Pain Management Nurse Job Description & Scope of Practice
A pain management nurse is a nurse who specializes in assessing, treating, and monitoring patient’s pain. This highly specialized nursing position is responsible for assessing the level of discomfort a patient is experiencing. Then, the nurse helps to determine the source and reason for the pain. Pain management nursing is a complex medical field that requires a high level of training and experience.
Nurses work with patients who have acute or chronic pain due to various causes. The nurse must be able to properly assess the patient’s need for pain relief and works with other medical professionals, including doctors, to administer the proper pain medication for each patient. Nurses work side-by-side with doctors to assess a patient’s medication requirements and pain thresholds.
How to Become a Pain Management Nurse
The first step towards becoming a nurse with a specialty in pain management is to earn a Bachelor of Science degree in nursing (BSN). After attaining the BSN degree, nurses must pass the NCLEX-RN exam to become registered or certified. It is extremely helpful for a specialty nurse to earn a Master’s or Doctorate degree. Those who wish to improve their careers will also become certified through the American Nurses Credentialing Center. Applicants must meet the eligibility requirements and must pass a certification test.
Additionally, a nurses may choose to join the American Society for Pain Management Nurses (ASPMN). These nurses may work in a variety of places including hospitals, surgical centers, clinics, emergency rooms, rehabilitation centers, outpatient services, and private practices.
Pain Management Nurse Education Requirements, Certification, and Schooling Programs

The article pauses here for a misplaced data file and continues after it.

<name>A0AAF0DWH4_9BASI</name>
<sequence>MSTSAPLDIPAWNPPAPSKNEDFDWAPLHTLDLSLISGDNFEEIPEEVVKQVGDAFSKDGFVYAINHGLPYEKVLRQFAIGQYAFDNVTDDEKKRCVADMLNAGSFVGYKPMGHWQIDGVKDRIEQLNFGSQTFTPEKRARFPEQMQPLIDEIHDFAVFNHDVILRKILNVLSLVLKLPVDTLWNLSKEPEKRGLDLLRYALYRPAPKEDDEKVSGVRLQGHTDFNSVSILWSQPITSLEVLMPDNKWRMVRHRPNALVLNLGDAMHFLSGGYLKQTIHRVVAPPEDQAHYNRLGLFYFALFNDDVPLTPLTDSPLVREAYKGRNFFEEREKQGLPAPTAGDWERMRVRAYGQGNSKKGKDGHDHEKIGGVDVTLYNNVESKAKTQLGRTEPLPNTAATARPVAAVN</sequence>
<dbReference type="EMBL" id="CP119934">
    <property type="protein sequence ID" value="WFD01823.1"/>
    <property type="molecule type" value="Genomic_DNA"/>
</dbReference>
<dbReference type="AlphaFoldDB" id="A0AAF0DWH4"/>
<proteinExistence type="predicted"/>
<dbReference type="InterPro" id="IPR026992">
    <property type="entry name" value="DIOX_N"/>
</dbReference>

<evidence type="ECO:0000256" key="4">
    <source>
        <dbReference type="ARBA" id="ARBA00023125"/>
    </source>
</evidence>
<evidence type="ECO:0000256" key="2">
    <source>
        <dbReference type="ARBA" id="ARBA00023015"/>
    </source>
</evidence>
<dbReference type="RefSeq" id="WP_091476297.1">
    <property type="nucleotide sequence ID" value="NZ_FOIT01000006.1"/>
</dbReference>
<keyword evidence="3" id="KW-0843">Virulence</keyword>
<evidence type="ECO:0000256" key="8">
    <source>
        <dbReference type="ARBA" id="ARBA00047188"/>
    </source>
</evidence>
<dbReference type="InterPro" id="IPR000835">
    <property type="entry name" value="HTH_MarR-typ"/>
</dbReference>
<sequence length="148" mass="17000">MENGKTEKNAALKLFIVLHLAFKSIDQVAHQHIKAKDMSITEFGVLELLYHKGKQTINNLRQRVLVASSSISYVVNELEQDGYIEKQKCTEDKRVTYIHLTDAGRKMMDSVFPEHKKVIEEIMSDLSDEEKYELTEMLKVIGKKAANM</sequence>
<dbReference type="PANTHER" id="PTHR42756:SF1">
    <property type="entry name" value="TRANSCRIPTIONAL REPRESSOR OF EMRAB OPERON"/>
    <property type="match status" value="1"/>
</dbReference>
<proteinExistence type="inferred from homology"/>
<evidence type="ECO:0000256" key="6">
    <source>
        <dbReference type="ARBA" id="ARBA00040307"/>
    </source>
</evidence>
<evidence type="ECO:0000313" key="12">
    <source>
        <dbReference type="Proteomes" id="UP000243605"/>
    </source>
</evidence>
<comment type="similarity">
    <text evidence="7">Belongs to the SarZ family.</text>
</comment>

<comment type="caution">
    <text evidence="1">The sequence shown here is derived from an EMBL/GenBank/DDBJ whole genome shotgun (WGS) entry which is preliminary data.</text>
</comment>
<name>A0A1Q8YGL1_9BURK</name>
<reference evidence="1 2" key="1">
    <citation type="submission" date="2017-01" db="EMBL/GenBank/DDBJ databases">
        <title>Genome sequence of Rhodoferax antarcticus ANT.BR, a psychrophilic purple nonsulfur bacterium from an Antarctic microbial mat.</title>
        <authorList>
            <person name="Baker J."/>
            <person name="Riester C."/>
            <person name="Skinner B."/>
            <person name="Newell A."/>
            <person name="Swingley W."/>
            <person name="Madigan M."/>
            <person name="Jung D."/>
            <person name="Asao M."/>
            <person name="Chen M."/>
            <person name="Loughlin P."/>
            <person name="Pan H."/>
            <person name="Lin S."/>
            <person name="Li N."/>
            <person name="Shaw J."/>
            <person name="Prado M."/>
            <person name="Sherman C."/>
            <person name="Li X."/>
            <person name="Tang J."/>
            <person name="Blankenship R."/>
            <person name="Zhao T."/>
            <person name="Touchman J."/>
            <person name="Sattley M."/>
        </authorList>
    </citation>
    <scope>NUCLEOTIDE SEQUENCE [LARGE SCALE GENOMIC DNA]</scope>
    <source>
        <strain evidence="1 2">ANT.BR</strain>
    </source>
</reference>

Nurses who have a specialty in caring for patients in pain are very specialized nurses. This type of nurse starts the education process by attaining a BSN degree. Be sure to include specific coursework that focuses on pharmacology and anesthesia. These areas will help you to better understand the pain management requirements of patients in various settings. Pain management applies to all types of patients including patients of varying ages ranging from infancy to the elderly.
Nurses will need to take an entry level nursing position that will provide plenty of opportunity to learn the area of pain management for patients. Experience is necessary before entering an advanced degree program to earn a Master’s or Doctorate degree.
The American Society for Pain Management Nursing (ASPMN) recommends credentialing through the American Nurses Credentialing Center (ANCC) for pain-management nurses. Nurses who meet eligibility requirements and pass an examination are awarded the Registered Nurse-Board Certified (RN-BC) credential. Qualified individuals have practiced for two years as an RN, possess 2,000 hours pain-management experience and are up to date in regards to continuing education hours with 15 of those hours spent in pain-management classes. The exam consists of 150 multiple-choice questions on the topics of foundation of pain, pain assessment and reassessment, interventions and patient education. Certification validates knowledge and skills in the pain-management field, but it is not mandatory.
Pain Management Nurse Salary and Career Outlook
The salary for those who work in specialized areas of medicine such as pain management can expect a salary higher than that of a general nurse. The typical salary range is from $55,000 to $75,000. Those with the best qualifications and the most experience in pain management will receive the highest salaries.
The outlook for all medical professionals is expected to be quite good in the coming years. More and more nurses are needed to care for patients as more people are joining the ranks of senior citizens. The need for a nurses who specialize in pain management will continue to rise and they will be necessary in many different medical care facilities.